VIDEO TOUR: Port Canaveral Ship Spotlight Features the ‘Norwegian Spirit’
By Go Port Canaveral // December 14, 2015
ABOVE VIDEO: Originally launched in 1998 as Superstar Leo the lead ship of Star Cruises Leo class. Its transfer to Norwegian Cruise Lines and refit and rebirth as the Norwegian Spirit resulted from an storm in Germany that hit the Lloyd-Werft shipyards and partially sank the nearly completed Pride of America.
BREVARD COUNTY • PORT CANAVERAL, FLORIDA – Originally launched in 1998 as Superstar Leo the lead ship of Star Cruises Leo class. Its transfer to Norwegian Cruise Lines and refit and rebirth as the Norwegian Spirit resulted from an storm in Germany that hit the Lloyd-Werft shipyards and partially sank the nearly completed Pride of America.
To meet the reservations for the delayed Pride the Leo was transferred to Norwegian and after a two week refit emerged as the Spirit.
The Spirit still retains the East Asian theme and décor from when it cruised the Western Pacific as the Leo. An interesting factoid was that as the Superstar Leo she inspired the name of a racehorse of the same name.
Superstar Leo the mare would later lose a place to Invincible Spirt the stallion before being retired.
Statesroom and Suites
There is no getting around the fact that the fact that the Spirit is a smaller ship, and its cabins are accordingly tiny. They have been upgraded since the ship’s refit, and feature quality linens and touches that are higher class than the norm. The cabins are still somewhat cramped. Oddly, the bathrooms aboard are larger than normal. The showers are large, and the toilets are in a cubby that can be closed off from the rest of the bathroom for privacy.
The ship also features over 300 interconnecting staterooms. Combined with Norwegian’s excellent childcare services and activities this makes the Spirit surprisingly family friendly in spite of the smallish cabins.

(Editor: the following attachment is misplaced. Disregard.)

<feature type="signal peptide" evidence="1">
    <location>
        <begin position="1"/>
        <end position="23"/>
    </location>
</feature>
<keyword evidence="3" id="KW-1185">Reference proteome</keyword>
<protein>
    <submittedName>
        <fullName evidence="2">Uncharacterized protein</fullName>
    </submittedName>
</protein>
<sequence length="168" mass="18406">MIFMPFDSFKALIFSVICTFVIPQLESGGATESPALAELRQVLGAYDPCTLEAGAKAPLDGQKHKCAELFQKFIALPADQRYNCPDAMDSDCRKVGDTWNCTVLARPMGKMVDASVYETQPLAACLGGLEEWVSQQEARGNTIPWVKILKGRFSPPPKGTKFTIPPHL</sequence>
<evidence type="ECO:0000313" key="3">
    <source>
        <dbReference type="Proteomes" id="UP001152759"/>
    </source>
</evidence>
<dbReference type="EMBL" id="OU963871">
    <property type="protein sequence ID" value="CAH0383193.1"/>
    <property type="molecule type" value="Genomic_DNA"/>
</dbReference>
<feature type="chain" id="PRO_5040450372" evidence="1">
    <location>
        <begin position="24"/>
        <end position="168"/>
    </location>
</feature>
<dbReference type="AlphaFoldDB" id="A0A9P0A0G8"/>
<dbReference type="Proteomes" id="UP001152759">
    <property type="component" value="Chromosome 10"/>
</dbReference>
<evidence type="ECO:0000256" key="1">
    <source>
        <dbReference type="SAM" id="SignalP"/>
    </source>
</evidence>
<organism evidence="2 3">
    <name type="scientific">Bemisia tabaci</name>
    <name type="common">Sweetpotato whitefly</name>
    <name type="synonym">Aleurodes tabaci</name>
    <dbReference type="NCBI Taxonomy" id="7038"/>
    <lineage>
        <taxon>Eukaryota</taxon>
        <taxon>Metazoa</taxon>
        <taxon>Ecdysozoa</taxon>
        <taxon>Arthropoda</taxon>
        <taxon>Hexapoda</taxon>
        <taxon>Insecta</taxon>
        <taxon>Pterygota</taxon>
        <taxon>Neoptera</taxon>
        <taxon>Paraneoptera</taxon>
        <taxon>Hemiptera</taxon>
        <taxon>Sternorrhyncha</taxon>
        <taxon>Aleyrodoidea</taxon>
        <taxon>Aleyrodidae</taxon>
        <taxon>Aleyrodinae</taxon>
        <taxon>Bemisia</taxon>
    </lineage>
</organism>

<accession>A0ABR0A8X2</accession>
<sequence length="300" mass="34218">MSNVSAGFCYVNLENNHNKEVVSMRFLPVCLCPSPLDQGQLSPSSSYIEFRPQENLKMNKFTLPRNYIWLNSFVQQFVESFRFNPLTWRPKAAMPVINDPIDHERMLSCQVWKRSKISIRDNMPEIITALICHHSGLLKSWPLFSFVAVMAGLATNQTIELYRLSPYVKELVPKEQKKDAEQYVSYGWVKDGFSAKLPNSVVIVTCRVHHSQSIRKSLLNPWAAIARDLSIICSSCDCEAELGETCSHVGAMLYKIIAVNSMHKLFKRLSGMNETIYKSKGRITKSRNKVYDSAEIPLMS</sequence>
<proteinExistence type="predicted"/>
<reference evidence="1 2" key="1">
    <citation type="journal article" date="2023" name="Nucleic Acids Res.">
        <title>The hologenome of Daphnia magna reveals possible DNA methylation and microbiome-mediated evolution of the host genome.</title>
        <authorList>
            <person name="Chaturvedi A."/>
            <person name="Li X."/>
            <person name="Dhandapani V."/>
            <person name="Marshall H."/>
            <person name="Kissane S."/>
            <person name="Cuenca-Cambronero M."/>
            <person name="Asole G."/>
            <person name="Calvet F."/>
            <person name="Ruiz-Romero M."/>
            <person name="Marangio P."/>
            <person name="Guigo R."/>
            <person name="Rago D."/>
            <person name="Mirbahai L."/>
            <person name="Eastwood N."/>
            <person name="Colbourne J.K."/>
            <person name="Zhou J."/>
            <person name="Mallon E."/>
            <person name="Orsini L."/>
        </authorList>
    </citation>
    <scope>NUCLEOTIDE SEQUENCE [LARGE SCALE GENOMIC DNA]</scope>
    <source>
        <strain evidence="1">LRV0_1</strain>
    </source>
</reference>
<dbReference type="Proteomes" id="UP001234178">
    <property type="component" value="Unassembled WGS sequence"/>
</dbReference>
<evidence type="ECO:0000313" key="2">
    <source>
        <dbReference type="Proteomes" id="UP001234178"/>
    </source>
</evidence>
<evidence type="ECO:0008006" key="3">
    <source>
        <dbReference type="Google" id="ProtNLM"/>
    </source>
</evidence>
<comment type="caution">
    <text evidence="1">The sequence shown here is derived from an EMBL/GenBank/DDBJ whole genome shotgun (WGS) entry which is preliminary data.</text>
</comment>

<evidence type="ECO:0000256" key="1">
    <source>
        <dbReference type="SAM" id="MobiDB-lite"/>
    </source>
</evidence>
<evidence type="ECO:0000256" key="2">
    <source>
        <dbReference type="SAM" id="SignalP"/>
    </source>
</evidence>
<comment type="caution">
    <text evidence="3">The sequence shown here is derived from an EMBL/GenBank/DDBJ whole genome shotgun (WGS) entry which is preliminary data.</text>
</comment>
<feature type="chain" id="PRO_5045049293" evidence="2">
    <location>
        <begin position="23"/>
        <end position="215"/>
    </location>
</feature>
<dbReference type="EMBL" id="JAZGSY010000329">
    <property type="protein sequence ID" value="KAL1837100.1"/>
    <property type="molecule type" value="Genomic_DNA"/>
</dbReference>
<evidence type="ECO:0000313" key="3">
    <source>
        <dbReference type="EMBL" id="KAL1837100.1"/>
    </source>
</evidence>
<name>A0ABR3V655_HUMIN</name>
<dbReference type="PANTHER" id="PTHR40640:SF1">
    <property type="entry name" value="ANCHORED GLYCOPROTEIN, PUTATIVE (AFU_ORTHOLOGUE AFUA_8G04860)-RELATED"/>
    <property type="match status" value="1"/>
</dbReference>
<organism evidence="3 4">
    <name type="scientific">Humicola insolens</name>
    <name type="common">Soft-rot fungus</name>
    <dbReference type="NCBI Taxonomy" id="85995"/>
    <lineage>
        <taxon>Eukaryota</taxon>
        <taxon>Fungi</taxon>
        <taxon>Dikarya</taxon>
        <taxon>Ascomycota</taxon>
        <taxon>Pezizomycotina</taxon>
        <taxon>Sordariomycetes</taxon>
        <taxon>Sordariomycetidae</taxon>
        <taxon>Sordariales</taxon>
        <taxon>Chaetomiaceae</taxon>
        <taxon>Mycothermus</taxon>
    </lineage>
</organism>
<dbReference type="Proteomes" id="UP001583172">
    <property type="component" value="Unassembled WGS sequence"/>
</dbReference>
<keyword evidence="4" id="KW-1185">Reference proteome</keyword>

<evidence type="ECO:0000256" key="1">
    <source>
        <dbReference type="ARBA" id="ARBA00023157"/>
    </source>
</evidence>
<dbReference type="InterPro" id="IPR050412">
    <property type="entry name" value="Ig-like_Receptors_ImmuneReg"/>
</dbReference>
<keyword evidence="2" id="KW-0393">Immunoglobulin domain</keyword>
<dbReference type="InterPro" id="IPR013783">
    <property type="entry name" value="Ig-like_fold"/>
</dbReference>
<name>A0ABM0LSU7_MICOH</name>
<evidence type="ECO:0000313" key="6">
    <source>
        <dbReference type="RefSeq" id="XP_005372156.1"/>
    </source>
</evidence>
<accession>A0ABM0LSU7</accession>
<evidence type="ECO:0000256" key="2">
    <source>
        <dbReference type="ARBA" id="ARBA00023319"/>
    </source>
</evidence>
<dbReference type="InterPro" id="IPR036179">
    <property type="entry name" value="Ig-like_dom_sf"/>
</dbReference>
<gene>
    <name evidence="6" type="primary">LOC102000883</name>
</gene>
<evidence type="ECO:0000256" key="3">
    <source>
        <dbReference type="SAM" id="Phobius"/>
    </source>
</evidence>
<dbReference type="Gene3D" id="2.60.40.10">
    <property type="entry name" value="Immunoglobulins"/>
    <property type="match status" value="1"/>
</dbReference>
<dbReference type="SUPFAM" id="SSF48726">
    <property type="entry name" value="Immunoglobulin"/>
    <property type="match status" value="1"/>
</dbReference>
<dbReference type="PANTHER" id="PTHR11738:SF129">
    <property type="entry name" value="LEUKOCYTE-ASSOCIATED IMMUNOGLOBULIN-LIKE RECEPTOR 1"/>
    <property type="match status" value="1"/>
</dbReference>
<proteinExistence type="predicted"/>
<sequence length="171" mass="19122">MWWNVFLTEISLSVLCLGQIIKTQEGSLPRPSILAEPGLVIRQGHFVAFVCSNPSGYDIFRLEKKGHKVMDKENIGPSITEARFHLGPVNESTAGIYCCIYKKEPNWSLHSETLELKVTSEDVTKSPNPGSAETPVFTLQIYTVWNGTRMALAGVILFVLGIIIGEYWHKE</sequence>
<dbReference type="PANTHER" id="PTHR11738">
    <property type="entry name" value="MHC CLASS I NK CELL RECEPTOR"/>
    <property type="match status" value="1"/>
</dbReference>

Staterooms start on Deck 4 and with nothing above but more cabins these staterooms are some of your best bets for finding quiet aboard the ship. Two of the staterooms on this deck have odd shapes and, as a consequence, more space than normal.
Inside stateroom 4479 is larger than average, and Oceanview cabin 4498 is close to being double the size. Deck 5 has many oceanview cabins, and most of them have nothing above but more staterooms.
This makes Deck 5 another good choice for cruisers who like a view, but mind their budgets. A word of caution though, the main dining room is directly above the aft cabins on the fifth deck.
The next deck up, Deck 6 hosts the main dining room aft which may result in sensitive cruisers being disturbed by noise. Cabins towards the bow of the ship on Deck 6 are underneath the casino. A source of noise at all hours’ day and night. This is a deck that light sleepers will want to avoid. Deck 7 is mostly given over to the casino and nightclubs without any staterooms to be found. Deck 8 has the same noise problems Deck 6 does, this time from below rather than above.
Decks 9,10, and 11 are the upscale neighborhoods on the Spirit. Deck 9 is also where you begin to find balconies. Unusually, most of these balcony rooms are adjoining, making Deck 9 the best choice for family cruises. A trend that continues in a lesser way on the next two decks up. Deck 11 features owner’s suites that adjoin balcony staterooms.
A feature that might be totally unique to the Spirit. It should be noted that Deck 10 is home to the Buccaneer’s Wild Children’s pool and the childcare center. Possibly a source of noise for those on Decks 10 and 9. Deck 11 is also beneath the Lido Deck. Another source of noise.
All together the Norwegian Spirit is a well-appointed, nicely put together, and compact ship that is a cut above average. It just so also happens to be a loud ship with few places to retreat to if you grow tired of the noise. That isn’t necessarily a bad thing if you’re out to socialize. If you need a quiet place to read though, we suggest you book a balcony room.
The Spirit will be sailing 7 and 14 day Western and Eastern Caribbean cruises out of Port Canaveral—Orlando and Beaches on the Norwegian website—until April of 2016. After that it will begin making transatlantic passages to Barcelona.
The Spirit will be the only ship making regular transatlantic crossings out of Port Canaveral.
It will be replaced on its regular Caribbean cruises by the Epic. A significantly larger ship.
The transoceanic voyages, and the new ship can be taken as a sign of the growth of the cruise industry, and of Port Canaveral’s increasing importance in it.
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